growing your money

“The Art of Money” — a few questions to help you dig in

My Chattery book club + online Becoming Me Project group is reading Bari Tessler’s The Art of Money this month, and this week we’ve had our first discussions about that. As I reflect on those two conversations, each with really vulnerable and meaningful moments shared by incredibly brave women, I have a few questions that arise that might help you dig in on your own relationship with money.

First, some background: Bari Tessler calls herself a “financial therapist,” which feels like the absolutely perfect way to describe what her book seeks to accomplish. Rather than lecturing you about why you need a budget, really strict tracking systems, and a rigid effort to control yourself around money, Bari takes a heart-centered, values-based approach to our relationship with money. It feels honest, realistic, and aligned.

A few critical takeaways from what we’ve read:

Money struggles are rarely JUST about money.

They’re more deeply about a whole host of other things, stuff like the “eight areas to money work”: clarity; intimacy; knowledge; ease/peace of mind; success; value; hope; and support.

Examining your money stories is a critical step to unpacking your relationship to money. This requires going back to the earliest memories you have about money … what happened? How did you feel? What lessons did you draw from those experiences that you still carry with you today?

You might find it helpful to relabel expense categories or debt, so that it’s a little less pejorative. For example, instead of talking about “student loans,” you might redub that debt “my fabulous educational odyssey.” Instead of fretting over “credit card debt,” perhaps instead talk about “my incredible year of travel.”

OK. Here are some questions to get you thinking.

  • What feelings of shame or guilt come up for you around money? When do you feel those? HOW do you feel those? (Physically? Emotionally? Spiritually?)
  • What are your current money practices? Are there new practices you could play with?
  • What are the most important things in your life — the things that make you feel alive, happy, satisfied, purpose-driven? How do your current spending patterns align with those things? (This is about trying to find alignment in values + spending.)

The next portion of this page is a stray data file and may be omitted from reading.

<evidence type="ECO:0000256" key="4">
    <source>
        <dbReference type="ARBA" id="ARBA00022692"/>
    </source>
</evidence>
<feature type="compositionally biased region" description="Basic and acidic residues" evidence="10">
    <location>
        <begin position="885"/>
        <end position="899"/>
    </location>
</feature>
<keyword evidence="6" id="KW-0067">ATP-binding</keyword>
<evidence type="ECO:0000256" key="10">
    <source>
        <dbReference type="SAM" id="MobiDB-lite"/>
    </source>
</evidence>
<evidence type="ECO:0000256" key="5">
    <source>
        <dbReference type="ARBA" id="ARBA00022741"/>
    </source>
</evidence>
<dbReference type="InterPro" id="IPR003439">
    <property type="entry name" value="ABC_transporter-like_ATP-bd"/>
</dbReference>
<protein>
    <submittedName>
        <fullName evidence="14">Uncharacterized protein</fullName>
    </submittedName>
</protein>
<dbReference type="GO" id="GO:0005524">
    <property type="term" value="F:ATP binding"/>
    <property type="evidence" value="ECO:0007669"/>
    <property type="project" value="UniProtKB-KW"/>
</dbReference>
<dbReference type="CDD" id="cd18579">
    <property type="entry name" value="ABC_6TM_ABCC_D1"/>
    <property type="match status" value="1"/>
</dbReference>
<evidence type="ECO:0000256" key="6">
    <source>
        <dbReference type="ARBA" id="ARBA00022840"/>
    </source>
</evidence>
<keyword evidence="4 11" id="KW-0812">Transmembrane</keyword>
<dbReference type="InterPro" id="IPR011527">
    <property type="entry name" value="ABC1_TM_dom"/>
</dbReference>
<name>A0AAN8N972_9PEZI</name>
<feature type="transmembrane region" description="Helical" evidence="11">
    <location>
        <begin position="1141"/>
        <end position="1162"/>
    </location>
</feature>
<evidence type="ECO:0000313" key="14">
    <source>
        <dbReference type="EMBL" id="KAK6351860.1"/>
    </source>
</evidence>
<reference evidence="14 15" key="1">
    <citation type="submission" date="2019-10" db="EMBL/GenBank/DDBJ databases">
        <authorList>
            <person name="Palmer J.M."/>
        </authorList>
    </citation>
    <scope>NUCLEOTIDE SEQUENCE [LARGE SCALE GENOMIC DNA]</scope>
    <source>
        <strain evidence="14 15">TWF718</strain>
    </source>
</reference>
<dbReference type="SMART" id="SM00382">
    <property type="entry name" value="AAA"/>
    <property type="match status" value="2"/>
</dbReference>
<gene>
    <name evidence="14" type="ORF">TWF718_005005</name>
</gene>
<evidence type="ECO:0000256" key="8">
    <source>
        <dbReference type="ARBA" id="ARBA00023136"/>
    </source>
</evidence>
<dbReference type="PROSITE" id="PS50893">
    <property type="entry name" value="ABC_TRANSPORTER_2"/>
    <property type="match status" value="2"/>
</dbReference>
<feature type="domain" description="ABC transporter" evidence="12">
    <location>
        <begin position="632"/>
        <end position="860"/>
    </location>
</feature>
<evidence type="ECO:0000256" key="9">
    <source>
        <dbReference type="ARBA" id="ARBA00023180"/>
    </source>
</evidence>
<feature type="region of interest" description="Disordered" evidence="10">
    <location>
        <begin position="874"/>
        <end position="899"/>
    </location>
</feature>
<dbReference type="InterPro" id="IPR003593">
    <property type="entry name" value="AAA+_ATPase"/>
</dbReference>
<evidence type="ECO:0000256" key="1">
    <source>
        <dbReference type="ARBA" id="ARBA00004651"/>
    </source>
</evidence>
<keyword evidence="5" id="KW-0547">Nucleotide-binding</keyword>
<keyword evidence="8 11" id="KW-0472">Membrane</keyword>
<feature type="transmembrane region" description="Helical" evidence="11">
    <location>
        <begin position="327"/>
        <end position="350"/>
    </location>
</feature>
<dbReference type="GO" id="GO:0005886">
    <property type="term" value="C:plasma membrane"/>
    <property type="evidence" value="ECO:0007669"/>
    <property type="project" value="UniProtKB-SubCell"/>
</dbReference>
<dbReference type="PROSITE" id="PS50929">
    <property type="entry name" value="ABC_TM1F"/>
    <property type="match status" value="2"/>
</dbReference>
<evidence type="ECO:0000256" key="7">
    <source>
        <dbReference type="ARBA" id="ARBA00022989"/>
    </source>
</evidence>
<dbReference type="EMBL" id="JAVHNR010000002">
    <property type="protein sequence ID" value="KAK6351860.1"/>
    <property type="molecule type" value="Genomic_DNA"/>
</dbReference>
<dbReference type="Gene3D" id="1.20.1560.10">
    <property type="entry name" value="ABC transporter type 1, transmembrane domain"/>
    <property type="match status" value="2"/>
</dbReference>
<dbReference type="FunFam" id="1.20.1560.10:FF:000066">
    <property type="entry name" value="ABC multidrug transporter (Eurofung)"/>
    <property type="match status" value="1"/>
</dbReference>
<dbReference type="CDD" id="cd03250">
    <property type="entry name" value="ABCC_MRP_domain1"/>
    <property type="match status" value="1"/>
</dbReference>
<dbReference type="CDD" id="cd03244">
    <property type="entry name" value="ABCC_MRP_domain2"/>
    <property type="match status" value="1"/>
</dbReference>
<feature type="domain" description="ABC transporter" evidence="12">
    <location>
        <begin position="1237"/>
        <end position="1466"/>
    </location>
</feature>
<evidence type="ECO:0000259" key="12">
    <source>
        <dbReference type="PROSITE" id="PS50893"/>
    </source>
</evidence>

• What are some of your earliest memories around money? What messages did you take from those experiences?
  • Did your family talk about money? How? What messages did you hear from your parents about money?
  • Could you rename categories of spending / debt to create a healthier relationship with those parts of your money life?
  • When you’re feeling anxiety, shame, or guilt around money, try to make a note of that feeling. Later, circle back and zoom out: What was REALLY going on under that emotion? What’s the real thing that’s worrying you? What message was your inner critic trying to send you? Try to observe this as you would a leaf floating down a river — what do you notice? Get curious, and imagine you’re a seagull flying over that experience. What do you notice from way up high?
  • If you have a partner, what kinds of phrases or tones do they use around money? In what way does that mirror what you’ve heard from other people in the past (especially your parents)? How do you react to those phrases or tones? What’s happening there?

Like our relationship with food, the way we relate to money is often about something so much deeper and elemental about the way we feel about ourselves. Anxiety around money is often about anxiety around not being _____ enough (good/talented/valuable/worthy/etc). How is your inner critic making your habits around money about who you are as a person?

Feel free to reach out if you’d like to talk about this more. I’ll be featuring some of this work on my podcast soon. (If you’d like to have a really brave conversation about this work, let me know!)

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